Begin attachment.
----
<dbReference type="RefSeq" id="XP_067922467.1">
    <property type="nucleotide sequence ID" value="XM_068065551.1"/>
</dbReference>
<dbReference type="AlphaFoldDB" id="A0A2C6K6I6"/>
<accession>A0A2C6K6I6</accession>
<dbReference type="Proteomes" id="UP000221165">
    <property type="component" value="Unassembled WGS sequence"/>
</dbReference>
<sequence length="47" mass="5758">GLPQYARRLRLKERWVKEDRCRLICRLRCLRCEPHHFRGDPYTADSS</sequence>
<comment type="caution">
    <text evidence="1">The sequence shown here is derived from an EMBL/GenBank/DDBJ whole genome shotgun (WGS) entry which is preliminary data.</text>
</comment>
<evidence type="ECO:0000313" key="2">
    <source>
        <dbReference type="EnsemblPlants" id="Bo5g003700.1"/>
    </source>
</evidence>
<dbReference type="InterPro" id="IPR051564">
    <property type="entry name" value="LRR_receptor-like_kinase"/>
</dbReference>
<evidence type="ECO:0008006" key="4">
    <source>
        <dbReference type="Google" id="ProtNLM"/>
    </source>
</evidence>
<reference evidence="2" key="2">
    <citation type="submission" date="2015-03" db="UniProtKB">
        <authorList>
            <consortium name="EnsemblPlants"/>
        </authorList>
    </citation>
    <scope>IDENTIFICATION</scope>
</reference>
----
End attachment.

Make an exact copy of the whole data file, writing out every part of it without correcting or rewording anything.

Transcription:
<dbReference type="RefSeq" id="XP_067922467.1">
    <property type="nucleotide sequence ID" value="XM_068065551.1"/>
</dbReference>
<dbReference type="AlphaFoldDB" id="A0A2C6K6I6"/>
<accession>A0A2C6K6I6</accession>
<dbReference type="Proteomes" id="UP000221165">
    <property type="component" value="Unassembled WGS sequence"/>
</dbReference>
<sequence length="47" mass="5758">GLPQYARRLRLKERWVKEDRCRLICRLRCLRCEPHHFRGDPYTADSS</sequence>
<comment type="caution">
    <text evidence="1">The sequence shown here is derived from an EMBL/GenBank/DDBJ whole genome shotgun (WGS) entry which is preliminary data.</text>
</comment>
<evidence type="ECO:0000313" key="2">
    <source>
        <dbReference type="EnsemblPlants" id="Bo5g003700.1"/>
    </source>
</evidence>
<dbReference type="InterPro" id="IPR051564">
    <property type="entry name" value="LRR_receptor-like_kinase"/>
</dbReference>
<evidence type="ECO:0008006" key="4">
    <source>
        <dbReference type="Google" id="ProtNLM"/>
    </source>
</evidence>
<reference evidence="2" key="2">
    <citation type="submission" date="2015-03" db="UniProtKB">
        <authorList>
            <consortium name="EnsemblPlants"/>
        </authorList>
    </citation>
    <scope>IDENTIFICATION</scope>
</reference>